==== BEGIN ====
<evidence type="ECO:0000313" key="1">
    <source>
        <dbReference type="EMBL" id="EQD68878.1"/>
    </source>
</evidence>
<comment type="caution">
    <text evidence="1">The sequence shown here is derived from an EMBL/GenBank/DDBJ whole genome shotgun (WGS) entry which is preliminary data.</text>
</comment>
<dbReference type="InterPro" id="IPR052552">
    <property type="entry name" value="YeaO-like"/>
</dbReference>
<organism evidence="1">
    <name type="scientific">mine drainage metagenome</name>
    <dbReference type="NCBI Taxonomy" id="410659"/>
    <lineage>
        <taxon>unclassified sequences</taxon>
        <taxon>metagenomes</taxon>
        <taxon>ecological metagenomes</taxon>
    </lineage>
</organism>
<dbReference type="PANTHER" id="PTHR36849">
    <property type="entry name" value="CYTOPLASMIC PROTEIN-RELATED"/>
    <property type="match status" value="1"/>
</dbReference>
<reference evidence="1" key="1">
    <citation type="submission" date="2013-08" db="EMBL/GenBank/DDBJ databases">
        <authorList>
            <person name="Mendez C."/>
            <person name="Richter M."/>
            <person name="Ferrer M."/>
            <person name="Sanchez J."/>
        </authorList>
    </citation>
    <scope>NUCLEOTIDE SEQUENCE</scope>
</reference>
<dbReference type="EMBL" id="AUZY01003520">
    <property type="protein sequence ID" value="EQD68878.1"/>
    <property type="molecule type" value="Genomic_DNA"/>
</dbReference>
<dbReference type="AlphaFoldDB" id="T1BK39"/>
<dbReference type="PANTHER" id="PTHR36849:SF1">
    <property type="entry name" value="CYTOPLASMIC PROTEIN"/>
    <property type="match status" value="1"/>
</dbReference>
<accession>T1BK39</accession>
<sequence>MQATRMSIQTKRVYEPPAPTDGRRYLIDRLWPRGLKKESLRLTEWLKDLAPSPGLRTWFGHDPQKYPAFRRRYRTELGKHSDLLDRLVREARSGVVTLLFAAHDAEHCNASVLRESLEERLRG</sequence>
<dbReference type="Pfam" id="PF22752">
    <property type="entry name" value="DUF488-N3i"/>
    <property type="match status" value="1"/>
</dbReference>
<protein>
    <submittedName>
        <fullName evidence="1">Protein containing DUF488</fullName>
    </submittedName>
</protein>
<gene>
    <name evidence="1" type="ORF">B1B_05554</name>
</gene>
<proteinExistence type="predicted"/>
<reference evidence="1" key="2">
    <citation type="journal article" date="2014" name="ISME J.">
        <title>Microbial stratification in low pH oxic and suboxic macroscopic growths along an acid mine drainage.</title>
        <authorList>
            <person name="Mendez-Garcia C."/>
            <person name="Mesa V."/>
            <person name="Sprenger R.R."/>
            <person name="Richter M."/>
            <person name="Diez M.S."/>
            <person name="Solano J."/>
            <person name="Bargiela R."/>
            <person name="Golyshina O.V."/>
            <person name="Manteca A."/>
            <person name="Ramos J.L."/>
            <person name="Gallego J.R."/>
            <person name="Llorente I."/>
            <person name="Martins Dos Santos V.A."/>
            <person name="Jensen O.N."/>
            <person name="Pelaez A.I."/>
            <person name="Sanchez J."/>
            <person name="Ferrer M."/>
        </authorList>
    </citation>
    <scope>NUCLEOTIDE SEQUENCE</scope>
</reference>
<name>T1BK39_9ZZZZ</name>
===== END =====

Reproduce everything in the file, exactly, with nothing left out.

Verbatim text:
<evidence type="ECO:0000313" key="1">
    <source>
        <dbReference type="EMBL" id="EQD68878.1"/>
    </source>
</evidence>
<comment type="caution">
    <text evidence="1">The sequence shown here is derived from an EMBL/GenBank/DDBJ whole genome shotgun (WGS) entry which is preliminary data.</text>
</comment>
<dbReference type="InterPro" id="IPR052552">
    <property type="entry name" value="YeaO-like"/>
</dbReference>
<organism evidence="1">
    <name type="scientific">mine drainage metagenome</name>
    <dbReference type="NCBI Taxonomy" id="410659"/>
    <lineage>
        <taxon>unclassified sequences</taxon>
        <taxon>metagenomes</taxon>
        <taxon>ecological metagenomes</taxon>
    </lineage>
</organism>
<dbReference type="PANTHER" id="PTHR36849">
    <property type="entry name" value="CYTOPLASMIC PROTEIN-RELATED"/>
    <property type="match status" value="1"/>
</dbReference>
<reference evidence="1" key="1">
    <citation type="submission" date="2013-08" db="EMBL/GenBank/DDBJ databases">
        <authorList>
            <person name="Mendez C."/>
            <person name="Richter M."/>
            <person name="Ferrer M."/>
            <person name="Sanchez J."/>
        </authorList>
    </citation>
    <scope>NUCLEOTIDE SEQUENCE</scope>
</reference>
<dbReference type="EMBL" id="AUZY01003520">
    <property type="protein sequence ID" value="EQD68878.1"/>
    <property type="molecule type" value="Genomic_DNA"/>
</dbReference>
<dbReference type="AlphaFoldDB" id="T1BK39"/>
<dbReference type="PANTHER" id="PTHR36849:SF1">
    <property type="entry name" value="CYTOPLASMIC PROTEIN"/>
    <property type="match status" value="1"/>
</dbReference>
<accession>T1BK39</accession>
<sequence>MQATRMSIQTKRVYEPPAPTDGRRYLIDRLWPRGLKKESLRLTEWLKDLAPSPGLRTWFGHDPQKYPAFRRRYRTELGKHSDLLDRLVREARSGVVTLLFAAHDAEHCNASVLRESLEERLRG</sequence>
<dbReference type="Pfam" id="PF22752">
    <property type="entry name" value="DUF488-N3i"/>
    <property type="match status" value="1"/>
</dbReference>
<protein>
    <submittedName>
        <fullName evidence="1">Protein containing DUF488</fullName>
    </submittedName>
</protein>
<gene>
    <name evidence="1" type="ORF">B1B_05554</name>
</gene>
<proteinExistence type="predicted"/>
<reference evidence="1" key="2">
    <citation type="journal article" date="2014" name="ISME J.">
        <title>Microbial stratification in low pH oxic and suboxic macroscopic growths along an acid mine drainage.</title>
        <authorList>
            <person name="Mendez-Garcia C."/>
            <person name="Mesa V."/>
            <person name="Sprenger R.R."/>
            <person name="Richter M."/>
            <person name="Diez M.S."/>
            <person name="Solano J."/>
            <person name="Bargiela R."/>
            <person name="Golyshina O.V."/>
            <person name="Manteca A."/>
            <person name="Ramos J.L."/>
            <person name="Gallego J.R."/>
            <person name="Llorente I."/>
            <person name="Martins Dos Santos V.A."/>
            <person name="Jensen O.N."/>
            <person name="Pelaez A.I."/>
            <person name="Sanchez J."/>
            <person name="Ferrer M."/>
        </authorList>
    </citation>
    <scope>NUCLEOTIDE SEQUENCE</scope>
</reference>
<name>T1BK39_9ZZZZ</name>